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Zoey_ JD
Zoey_ JD, JustAnswer Criminal Law Mentor
Category: Criminal Law
Satisfied Customers: 27451
Experience:  Admitted to NYS Criminal defense bar in 1989. Extensive arraignment, hearing, trial experience.
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my nephew while incarcerated filed a 180 day writ and although

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my nephew while incarcerated filed a 180 day writ and although there was a warrant for hime at the time which had ben filed a month prior to his writ the court and law inforcement did not pick him up and take to court over the warrrant they waited several months until he was to be released and then held him on the warrant where he is now incounty jail awaiting his due process is a warrant not an official hold as is a detainer and when he filed the 180 writ shoul he not have been aforded his right to speedy trial,this is his first ime incarcerated and at best he was corerced in making a buy for the undercover agent to begin with as he, himself did not possess and see the narcotics he mere was asked if he would know how to find it by the undercover agent and while vewry wrong he went and picked up the narcotic and returned with it and handed over to the agent, this happened with same agent on two occasions and same circumstance he was the go between. What are the rules for holds & 180

Section 217.450.1 RSMo governs when a person has properly invoked his or her right to a trial within 180 days under the UMDDL. That section states:

1. A person confined in a department correctional facility may request a final disposition of any untried indictment, information or complaint pending in this state on the basis of which a detainer has been lodged against him while so imprisoned. The request shall be in writing addressed to the court in which the indictment, information or complaint is pending and to the prosecuting attorney charged with the duty of prosecuting it, and shall set forth the place of imprisonment.

2. The director shall promptly inform each offender in writing of the source and nature of any untried indictment, information or complain for which a detainer has been lodged against him of which the director has knowledge, and of his right to make a request for final disposition of such indictment, information or compliant on which the detainer is based.

3. Failure of the director to inform an offender, as required by this section, within one year after a detainer has been filed at the facility shall entitle him to a final dismissal of the indictment, information or complaint with prejudice.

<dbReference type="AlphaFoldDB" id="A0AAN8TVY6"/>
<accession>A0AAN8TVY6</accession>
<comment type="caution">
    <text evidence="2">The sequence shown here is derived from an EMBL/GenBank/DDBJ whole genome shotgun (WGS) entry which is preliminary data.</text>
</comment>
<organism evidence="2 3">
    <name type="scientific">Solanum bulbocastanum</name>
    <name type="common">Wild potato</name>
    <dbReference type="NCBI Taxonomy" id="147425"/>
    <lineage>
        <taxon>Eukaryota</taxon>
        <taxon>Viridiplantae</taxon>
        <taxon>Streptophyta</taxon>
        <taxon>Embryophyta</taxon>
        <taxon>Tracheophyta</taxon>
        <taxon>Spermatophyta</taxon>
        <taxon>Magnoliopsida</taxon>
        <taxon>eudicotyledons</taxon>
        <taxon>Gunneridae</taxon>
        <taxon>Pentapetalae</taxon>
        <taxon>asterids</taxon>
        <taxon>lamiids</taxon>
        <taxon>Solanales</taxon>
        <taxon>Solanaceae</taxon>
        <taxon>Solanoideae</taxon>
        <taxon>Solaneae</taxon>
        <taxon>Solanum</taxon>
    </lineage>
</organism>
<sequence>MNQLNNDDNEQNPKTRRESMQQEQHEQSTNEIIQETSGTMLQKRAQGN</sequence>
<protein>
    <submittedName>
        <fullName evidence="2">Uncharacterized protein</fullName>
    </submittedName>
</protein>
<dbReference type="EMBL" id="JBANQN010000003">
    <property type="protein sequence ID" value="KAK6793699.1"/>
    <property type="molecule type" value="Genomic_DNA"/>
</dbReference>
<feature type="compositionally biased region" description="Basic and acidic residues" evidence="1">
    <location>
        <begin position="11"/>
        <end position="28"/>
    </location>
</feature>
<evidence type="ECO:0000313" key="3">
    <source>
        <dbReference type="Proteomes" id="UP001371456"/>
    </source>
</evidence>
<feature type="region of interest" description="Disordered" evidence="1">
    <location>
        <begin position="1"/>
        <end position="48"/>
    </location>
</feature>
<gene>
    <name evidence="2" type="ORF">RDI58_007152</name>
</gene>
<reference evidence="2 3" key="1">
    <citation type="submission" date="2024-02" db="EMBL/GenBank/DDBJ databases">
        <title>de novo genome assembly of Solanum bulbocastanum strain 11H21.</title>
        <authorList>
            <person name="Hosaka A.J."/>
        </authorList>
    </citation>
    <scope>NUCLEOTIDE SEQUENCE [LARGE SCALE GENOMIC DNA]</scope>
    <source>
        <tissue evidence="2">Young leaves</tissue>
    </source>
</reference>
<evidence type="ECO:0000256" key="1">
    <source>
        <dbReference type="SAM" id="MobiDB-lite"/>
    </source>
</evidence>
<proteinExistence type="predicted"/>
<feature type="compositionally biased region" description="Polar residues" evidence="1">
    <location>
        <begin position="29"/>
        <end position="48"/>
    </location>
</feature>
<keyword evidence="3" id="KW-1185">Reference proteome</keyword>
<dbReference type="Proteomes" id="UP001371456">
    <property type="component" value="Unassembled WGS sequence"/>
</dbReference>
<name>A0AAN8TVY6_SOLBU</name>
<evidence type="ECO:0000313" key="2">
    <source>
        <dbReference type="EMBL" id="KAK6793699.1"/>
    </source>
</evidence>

A warrant would be an official hold. Missouri case law construes confined in a department correctional facility very literally, however. (See Michael Burgess, Appellant v. State of Missouri, Respondent.) If your nephew was in a county facility when he filed the 180-day writ he did not meet the requirements necessary to bring that writ. If however, he was in a state facility, if the statutory period ran by the time he was produced by the warrant, his lawyer can move to dismiss the charges against him on the grounds that the court would no longer have jurisdiction over him.


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This thread will not close and you can always use it to get clarification.This is informational only and is NOT legal advice. There is no attorney-client relationship. You are advised to consult an attorney in your state for specific legal advice.

Zoey_ JD and 2 other Criminal Law Specialists are ready to help you
One other thing I ought to have emphasized is that the warrant has to have been for an untried indictment, information or complaint" pending in this state. Missouri case law holds that the 180 day writ would not apply to a warrant for a violation of probation, since the case itself has already resulted in a conviction and thus is not an untried indictment, an information or a complaint.

You did not specify the nature of the warrant, so I don't know whether this applies to your nephew's matter or not.

Good luck!